This 52-minute documentary film, released in 2010, was written, produced, and directed by Mark Terry. It examines the effects of climate change in the polar regions, including coverage of a historic scientific expedition crossing the Northwest Passage exploring previously inaccessible areas for the very first time.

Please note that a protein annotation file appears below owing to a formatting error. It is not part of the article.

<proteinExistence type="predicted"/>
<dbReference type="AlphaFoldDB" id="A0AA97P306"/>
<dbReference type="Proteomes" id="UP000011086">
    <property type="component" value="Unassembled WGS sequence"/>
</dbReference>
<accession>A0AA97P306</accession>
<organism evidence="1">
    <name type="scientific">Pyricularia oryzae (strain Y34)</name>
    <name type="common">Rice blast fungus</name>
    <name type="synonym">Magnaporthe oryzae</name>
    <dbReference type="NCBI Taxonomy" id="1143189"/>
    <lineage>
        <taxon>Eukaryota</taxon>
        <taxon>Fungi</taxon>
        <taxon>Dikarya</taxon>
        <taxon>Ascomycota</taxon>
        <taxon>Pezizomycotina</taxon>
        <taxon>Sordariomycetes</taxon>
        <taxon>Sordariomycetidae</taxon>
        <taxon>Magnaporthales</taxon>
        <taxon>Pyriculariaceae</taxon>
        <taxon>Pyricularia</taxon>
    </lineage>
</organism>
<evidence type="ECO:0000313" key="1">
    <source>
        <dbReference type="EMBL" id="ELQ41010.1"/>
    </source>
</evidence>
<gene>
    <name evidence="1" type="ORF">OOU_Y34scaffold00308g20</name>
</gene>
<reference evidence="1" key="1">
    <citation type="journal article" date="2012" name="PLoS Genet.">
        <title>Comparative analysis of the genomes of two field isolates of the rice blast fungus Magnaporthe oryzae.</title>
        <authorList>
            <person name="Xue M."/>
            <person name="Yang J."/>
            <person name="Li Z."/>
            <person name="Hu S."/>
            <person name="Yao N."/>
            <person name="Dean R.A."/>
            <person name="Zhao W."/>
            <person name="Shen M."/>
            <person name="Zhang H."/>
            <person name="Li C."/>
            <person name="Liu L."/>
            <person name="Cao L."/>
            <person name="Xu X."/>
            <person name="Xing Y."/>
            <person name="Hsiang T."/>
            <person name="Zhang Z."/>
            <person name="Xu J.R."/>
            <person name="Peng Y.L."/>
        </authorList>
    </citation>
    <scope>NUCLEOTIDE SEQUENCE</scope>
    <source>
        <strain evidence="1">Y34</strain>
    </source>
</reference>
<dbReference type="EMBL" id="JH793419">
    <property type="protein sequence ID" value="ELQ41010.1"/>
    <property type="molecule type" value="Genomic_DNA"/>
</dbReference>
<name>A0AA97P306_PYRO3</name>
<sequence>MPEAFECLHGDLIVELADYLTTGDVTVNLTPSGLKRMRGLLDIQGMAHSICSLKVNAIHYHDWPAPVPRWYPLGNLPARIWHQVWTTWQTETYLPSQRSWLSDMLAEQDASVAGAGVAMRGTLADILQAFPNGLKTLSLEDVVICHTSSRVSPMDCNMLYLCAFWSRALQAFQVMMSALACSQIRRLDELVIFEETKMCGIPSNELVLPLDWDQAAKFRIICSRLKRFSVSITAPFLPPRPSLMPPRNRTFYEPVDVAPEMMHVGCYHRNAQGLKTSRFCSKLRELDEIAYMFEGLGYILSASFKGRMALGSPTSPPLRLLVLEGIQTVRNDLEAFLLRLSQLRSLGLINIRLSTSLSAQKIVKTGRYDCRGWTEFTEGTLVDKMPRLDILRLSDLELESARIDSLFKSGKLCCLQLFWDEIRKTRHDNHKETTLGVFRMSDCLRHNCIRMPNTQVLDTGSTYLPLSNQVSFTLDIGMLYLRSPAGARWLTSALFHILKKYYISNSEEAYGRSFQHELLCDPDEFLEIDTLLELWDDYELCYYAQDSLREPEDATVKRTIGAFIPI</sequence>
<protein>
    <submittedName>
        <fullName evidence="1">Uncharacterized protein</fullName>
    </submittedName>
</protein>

“Sought by explorers for centuries as a possible trade route, Canada’s Northwest Passage was first navigated by Norwegian Roald Amundsen in 1903-1906, a true polar explorer. Amundsen was the first man to reach the South Pole as well. Until 2009, the Arctic pack ice prevented regular marine passage throughout most of the year, but climate change has reduced the pack ice, and this Arctic shrinkage has made the waterways more navigable. Mark Terry’s latest polar adventure explores the Passage on a three-week scientific expedition taking place on the aptly named icebreaker, the Amundsen. Studying the effects of climate change in this Arctic region, in general, and discovering new life on the ocean seabed and other previously inaccessible areas of the Arctic seas, in particular, is the focus of this one-hour HD documentary. This historic journey, featuring the work of many of the world’s foremost polar scientists, is the highlight of a film that also compares and contrasts these findings with the latest studies being conducted at the other end of the earth – Antarctica. New scientific discoveries being made related to climate change this year in Antarctica are included to provide a unique comparison of current climate change research at both ends of the earth. In addition to showing how warmer temperatures are affecting the speed of melting glaciers, icebergs, pack ice and floes, an examination of the drastically changing eco-systems in both areas is presented. The film and its findings were invited by the United Nations Environment Programme to present to delegates attending COP16, the Climate Change Conference in Cancun in December 2010. Will this film influence policy-makers and result in a new resolution being adopted? This question is answered in the film’s dramatic conclusion.” —Mark Terry